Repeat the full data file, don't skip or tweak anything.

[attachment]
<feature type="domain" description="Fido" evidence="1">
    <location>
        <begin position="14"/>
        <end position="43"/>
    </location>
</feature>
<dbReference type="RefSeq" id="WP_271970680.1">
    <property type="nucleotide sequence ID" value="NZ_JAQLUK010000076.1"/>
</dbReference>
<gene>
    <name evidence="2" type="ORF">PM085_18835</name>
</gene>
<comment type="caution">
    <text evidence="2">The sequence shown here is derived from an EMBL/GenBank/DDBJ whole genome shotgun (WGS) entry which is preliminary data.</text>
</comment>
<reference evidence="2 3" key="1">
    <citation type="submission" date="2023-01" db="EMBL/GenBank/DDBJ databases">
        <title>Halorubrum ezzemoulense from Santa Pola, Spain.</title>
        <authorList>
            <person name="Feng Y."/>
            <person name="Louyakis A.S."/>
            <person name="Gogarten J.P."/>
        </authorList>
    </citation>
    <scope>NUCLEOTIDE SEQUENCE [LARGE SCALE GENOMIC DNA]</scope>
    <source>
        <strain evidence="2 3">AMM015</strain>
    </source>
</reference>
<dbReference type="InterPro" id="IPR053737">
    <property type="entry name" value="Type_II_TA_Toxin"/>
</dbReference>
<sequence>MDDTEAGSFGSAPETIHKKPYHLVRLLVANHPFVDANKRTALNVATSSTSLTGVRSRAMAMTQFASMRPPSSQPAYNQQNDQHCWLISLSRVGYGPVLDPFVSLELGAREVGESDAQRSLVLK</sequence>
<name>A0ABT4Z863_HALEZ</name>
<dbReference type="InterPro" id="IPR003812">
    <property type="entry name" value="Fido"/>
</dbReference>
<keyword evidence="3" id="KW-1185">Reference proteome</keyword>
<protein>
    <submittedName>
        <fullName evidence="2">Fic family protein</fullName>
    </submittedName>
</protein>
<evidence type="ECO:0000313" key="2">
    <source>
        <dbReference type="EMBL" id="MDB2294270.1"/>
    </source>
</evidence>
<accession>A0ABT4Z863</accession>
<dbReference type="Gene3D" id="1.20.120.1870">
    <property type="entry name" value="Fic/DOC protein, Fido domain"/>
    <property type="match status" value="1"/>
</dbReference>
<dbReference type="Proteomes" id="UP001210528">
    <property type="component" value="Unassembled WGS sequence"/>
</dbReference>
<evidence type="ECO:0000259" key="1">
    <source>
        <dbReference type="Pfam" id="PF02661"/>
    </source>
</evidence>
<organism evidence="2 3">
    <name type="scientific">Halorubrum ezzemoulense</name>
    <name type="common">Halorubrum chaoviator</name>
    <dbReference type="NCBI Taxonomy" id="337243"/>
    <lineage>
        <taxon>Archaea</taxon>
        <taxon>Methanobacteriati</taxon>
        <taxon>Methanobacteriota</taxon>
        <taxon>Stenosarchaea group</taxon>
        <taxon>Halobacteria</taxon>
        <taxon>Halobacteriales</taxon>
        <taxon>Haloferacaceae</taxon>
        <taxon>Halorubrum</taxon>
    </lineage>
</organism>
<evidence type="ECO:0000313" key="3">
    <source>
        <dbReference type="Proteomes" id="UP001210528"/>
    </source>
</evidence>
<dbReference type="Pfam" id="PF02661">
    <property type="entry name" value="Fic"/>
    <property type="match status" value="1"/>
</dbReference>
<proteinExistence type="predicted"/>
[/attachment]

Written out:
<feature type="domain" description="Fido" evidence="1">
    <location>
        <begin position="14"/>
        <end position="43"/>
    </location>
</feature>
<dbReference type="RefSeq" id="WP_271970680.1">
    <property type="nucleotide sequence ID" value="NZ_JAQLUK010000076.1"/>
</dbReference>
<gene>
    <name evidence="2" type="ORF">PM085_18835</name>
</gene>
<comment type="caution">
    <text evidence="2">The sequence shown here is derived from an EMBL/GenBank/DDBJ whole genome shotgun (WGS) entry which is preliminary data.</text>
</comment>
<reference evidence="2 3" key="1">
    <citation type="submission" date="2023-01" db="EMBL/GenBank/DDBJ databases">
        <title>Halorubrum ezzemoulense from Santa Pola, Spain.</title>
        <authorList>
            <person name="Feng Y."/>
            <person name="Louyakis A.S."/>
            <person name="Gogarten J.P."/>
        </authorList>
    </citation>
    <scope>NUCLEOTIDE SEQUENCE [LARGE SCALE GENOMIC DNA]</scope>
    <source>
        <strain evidence="2 3">AMM015</strain>
    </source>
</reference>
<dbReference type="InterPro" id="IPR053737">
    <property type="entry name" value="Type_II_TA_Toxin"/>
</dbReference>
<sequence>MDDTEAGSFGSAPETIHKKPYHLVRLLVANHPFVDANKRTALNVATSSTSLTGVRSRAMAMTQFASMRPPSSQPAYNQQNDQHCWLISLSRVGYGPVLDPFVSLELGAREVGESDAQRSLVLK</sequence>
<name>A0ABT4Z863_HALEZ</name>
<dbReference type="InterPro" id="IPR003812">
    <property type="entry name" value="Fido"/>
</dbReference>
<keyword evidence="3" id="KW-1185">Reference proteome</keyword>
<protein>
    <submittedName>
        <fullName evidence="2">Fic family protein</fullName>
    </submittedName>
</protein>
<evidence type="ECO:0000313" key="2">
    <source>
        <dbReference type="EMBL" id="MDB2294270.1"/>
    </source>
</evidence>
<accession>A0ABT4Z863</accession>
<dbReference type="Gene3D" id="1.20.120.1870">
    <property type="entry name" value="Fic/DOC protein, Fido domain"/>
    <property type="match status" value="1"/>
</dbReference>
<dbReference type="Proteomes" id="UP001210528">
    <property type="component" value="Unassembled WGS sequence"/>
</dbReference>
<evidence type="ECO:0000259" key="1">
    <source>
        <dbReference type="Pfam" id="PF02661"/>
    </source>
</evidence>
<organism evidence="2 3">
    <name type="scientific">Halorubrum ezzemoulense</name>
    <name type="common">Halorubrum chaoviator</name>
    <dbReference type="NCBI Taxonomy" id="337243"/>
    <lineage>
        <taxon>Archaea</taxon>
        <taxon>Methanobacteriati</taxon>
        <taxon>Methanobacteriota</taxon>
        <taxon>Stenosarchaea group</taxon>
        <taxon>Halobacteria</taxon>
        <taxon>Halobacteriales</taxon>
        <taxon>Haloferacaceae</taxon>
        <taxon>Halorubrum</taxon>
    </lineage>
</organism>
<evidence type="ECO:0000313" key="3">
    <source>
        <dbReference type="Proteomes" id="UP001210528"/>
    </source>
</evidence>
<dbReference type="Pfam" id="PF02661">
    <property type="entry name" value="Fic"/>
    <property type="match status" value="1"/>
</dbReference>
<proteinExistence type="predicted"/>